While an alternator is a relatively simple component containing only a few parts, it plays a critical role in any vehicle’s operation. Essentially it turns the mechanical energy of the engine’s rotating crank shaft into electricity through induction. Wires within the alternator cut through a magnetic field; this in turn induces electrical current. That current is used to power your car’s accessories, which can be anything from headlights to the electro-hydraulic lifts on a snow plow. The alternator also keeps the battery fully charged, providing the power it needs to start the car.
The intake air temperature sensor plays a vital role in a vehicle’s exhaust system. Essentially, this sensor is what regulates the temperature of any air coming into the vehicle. A car’s computer system will make adjustments based on what the air is like, as hot and cold air functions differently in a vehicle. If your sensor is working improperly, however, the computer will not get accurate readings and will make adjustments that could negatively impact the performance of your vehicle. This could also cause the “check engine” light to come on. –
A clutch is a mechanical device that provides for the transmission of power (and therefore usually motion) from one component (the driving member) to another (the driven member) when engaged, but can be disengaged.
Clutches are used whenever the transmission of power or motion must be controlled either in amount or over time (e.g., electric screwdrivers limit how much torque is transmitted through use of a clutch; clutches control whether automobiles transmit engine power to the wheels).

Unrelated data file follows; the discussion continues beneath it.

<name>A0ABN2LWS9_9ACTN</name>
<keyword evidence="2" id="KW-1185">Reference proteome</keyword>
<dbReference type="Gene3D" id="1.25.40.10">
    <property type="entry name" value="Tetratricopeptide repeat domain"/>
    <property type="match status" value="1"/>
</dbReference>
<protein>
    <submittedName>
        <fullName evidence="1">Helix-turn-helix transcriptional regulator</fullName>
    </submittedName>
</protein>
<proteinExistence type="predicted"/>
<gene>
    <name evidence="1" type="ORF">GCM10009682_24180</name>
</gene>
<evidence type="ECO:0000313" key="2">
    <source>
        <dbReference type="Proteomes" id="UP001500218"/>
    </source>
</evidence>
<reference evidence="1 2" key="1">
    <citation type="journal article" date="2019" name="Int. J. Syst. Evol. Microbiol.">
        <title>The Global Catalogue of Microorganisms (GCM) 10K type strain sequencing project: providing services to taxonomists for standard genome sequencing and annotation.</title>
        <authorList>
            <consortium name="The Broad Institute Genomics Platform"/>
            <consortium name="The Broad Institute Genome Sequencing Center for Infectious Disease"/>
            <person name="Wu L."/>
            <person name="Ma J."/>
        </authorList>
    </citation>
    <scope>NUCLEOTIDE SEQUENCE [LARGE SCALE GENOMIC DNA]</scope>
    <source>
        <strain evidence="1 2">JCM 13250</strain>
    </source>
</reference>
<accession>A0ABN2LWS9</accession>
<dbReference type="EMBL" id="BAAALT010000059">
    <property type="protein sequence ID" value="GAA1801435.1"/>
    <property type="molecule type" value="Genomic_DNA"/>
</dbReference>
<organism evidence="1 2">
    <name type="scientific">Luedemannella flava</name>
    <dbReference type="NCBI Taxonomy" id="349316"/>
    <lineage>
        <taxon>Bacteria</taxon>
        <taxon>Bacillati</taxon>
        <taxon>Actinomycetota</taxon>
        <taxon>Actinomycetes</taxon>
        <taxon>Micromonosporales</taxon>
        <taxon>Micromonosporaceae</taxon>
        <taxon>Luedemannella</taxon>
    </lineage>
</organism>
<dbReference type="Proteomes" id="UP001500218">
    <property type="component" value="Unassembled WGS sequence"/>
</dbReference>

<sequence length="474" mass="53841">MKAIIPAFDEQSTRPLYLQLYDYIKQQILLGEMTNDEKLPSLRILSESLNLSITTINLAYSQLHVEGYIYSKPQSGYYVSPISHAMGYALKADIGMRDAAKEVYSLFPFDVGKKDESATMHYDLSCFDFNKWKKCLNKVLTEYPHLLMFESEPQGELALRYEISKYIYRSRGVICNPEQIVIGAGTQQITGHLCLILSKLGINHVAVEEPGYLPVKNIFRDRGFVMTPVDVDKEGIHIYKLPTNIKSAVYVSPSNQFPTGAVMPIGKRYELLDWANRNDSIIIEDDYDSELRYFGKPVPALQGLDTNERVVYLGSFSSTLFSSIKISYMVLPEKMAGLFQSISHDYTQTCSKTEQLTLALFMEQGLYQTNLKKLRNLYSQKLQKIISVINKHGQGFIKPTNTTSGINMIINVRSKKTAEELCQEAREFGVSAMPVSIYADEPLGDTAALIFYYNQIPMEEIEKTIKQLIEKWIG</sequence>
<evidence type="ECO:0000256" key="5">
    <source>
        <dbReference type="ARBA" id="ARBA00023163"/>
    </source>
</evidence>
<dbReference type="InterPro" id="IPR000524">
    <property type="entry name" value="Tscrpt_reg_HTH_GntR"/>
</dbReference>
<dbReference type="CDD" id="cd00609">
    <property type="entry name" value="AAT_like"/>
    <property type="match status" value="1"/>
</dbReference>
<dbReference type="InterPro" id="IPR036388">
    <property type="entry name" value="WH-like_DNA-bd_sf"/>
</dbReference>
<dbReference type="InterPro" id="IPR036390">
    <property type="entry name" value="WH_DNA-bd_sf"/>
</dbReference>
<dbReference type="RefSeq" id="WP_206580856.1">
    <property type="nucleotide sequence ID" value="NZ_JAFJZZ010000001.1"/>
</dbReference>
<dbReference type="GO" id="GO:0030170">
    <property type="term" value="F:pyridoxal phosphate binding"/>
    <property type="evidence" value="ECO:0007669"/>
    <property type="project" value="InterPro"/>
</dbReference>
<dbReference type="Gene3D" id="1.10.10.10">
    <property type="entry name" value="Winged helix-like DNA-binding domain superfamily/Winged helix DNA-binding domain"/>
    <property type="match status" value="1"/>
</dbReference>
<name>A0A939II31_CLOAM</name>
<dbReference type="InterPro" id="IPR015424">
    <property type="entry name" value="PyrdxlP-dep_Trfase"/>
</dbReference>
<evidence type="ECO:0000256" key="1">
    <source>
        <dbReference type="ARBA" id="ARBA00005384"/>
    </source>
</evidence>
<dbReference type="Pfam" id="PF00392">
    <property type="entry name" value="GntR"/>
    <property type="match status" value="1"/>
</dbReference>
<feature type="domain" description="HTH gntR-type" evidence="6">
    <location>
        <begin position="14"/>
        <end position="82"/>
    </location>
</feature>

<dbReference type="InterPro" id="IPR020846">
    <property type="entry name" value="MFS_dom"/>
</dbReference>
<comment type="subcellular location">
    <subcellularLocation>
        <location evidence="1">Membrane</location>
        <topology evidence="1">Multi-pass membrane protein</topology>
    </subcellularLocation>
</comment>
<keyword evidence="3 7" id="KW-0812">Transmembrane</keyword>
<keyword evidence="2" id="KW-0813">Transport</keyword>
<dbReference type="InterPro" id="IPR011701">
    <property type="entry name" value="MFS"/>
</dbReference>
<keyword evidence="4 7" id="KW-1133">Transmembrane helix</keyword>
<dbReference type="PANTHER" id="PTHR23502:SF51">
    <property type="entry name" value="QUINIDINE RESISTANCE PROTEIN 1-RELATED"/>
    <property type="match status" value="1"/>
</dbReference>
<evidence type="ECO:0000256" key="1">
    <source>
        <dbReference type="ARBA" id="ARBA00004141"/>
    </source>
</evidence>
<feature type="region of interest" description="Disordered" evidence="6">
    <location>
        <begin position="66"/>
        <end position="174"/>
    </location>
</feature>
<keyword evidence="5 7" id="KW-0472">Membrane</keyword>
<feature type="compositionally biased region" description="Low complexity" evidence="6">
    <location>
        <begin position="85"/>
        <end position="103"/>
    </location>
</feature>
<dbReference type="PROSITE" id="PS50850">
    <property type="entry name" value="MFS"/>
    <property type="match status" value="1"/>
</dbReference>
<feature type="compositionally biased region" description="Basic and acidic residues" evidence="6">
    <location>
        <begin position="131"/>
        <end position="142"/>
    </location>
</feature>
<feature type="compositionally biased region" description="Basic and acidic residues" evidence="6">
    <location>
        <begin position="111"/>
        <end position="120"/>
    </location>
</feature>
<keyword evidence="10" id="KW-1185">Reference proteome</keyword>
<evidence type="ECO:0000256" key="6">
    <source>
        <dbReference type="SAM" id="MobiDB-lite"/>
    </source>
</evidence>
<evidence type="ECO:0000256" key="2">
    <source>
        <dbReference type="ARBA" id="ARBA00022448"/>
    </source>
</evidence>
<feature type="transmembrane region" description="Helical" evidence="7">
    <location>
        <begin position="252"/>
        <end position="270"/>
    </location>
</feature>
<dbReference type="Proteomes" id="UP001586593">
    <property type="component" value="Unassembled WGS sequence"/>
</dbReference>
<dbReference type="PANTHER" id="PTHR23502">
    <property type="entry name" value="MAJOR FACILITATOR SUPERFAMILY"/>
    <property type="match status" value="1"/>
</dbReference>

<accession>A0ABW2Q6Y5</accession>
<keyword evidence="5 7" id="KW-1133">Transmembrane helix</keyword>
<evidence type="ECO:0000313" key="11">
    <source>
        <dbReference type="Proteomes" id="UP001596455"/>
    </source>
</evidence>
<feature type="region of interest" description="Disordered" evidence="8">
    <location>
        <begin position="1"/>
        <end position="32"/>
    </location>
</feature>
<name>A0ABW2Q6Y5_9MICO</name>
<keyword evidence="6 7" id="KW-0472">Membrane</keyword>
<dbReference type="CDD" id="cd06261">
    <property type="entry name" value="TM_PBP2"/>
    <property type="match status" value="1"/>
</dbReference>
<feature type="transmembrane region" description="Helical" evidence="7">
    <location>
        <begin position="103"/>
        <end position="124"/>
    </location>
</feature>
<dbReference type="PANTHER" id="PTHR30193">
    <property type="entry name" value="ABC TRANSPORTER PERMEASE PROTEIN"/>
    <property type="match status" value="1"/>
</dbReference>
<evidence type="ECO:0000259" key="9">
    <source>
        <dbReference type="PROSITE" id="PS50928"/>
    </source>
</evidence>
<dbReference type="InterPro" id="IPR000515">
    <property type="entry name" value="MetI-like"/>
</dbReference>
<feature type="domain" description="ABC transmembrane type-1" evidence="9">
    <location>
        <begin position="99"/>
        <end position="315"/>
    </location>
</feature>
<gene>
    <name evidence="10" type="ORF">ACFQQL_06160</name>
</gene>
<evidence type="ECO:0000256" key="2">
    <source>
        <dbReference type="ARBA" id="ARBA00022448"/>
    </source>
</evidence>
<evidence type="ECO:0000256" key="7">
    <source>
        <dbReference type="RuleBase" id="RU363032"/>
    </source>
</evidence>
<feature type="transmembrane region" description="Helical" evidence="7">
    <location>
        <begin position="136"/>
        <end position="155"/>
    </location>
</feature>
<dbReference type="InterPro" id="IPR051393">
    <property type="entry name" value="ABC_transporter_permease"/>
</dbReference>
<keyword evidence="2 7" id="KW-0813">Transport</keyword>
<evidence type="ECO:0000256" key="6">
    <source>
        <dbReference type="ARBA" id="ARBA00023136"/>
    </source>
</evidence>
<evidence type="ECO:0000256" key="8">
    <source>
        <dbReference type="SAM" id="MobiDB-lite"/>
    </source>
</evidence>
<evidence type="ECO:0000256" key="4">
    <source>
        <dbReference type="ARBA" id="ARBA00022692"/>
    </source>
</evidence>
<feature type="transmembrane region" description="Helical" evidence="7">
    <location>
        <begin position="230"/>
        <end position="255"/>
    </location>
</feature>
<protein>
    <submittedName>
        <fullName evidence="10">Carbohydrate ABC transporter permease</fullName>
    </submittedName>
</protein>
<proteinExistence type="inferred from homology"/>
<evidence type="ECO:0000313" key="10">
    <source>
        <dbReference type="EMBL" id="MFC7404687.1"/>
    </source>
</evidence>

In the simplest application, clutches connect and disconnect two rotating shafts (drive shafts or line shafts). In these devices, one shaft is typically attached to a motor or other power unit (the driving member) while the other shaft (the driven member) provides output power for work. While typically the motions involved are rotary, linear clutches are also possible.
Most drivers know that they need to perform a little routine maintenance to keep their vehicle in good, working condition. That may involve regularly changing the engine oil, maintaining proper tire pressure and occasionally monitoring the levels of each of the vehicle’s vital fluids. Some components and systems require a little more maintenance and others require a little less. In terms of your vehicle’s braking system, if you regularly check the fluid and change your brake pads, you have nothing to worry about, right?
An air flow meter is used in some automobiles to measure the quantity of air going into the internal combustion engine. All modern electronically controlled diesel engines use air flow meter, as it is the only possible means of determining the air intake for them. In the case of a petrol engine, the electronic control unit (ECU) then calculates how much fuel is needed to inject into the cylinder ports. In the diesel engine, the ECU meters the fuel through the injectors into the engines cylinders during the compression stroke.
The vane (flap) type air flow meters (Bosch L-Jetronic and early Motronic EFI systems or Hitachi) actually measure air volume, whereas the later “hot wire” and “hot film” air mass meters measure speed of air flow.
The flap type meter includes a spring which returns the internal flap to the initial position. Sometimes if the spring is tensioned too tight, it can cause restrict the incoming air and it would cause the intake air speed to increase when not opened fully.
Differential pressure is also used for air flow measurement purposes.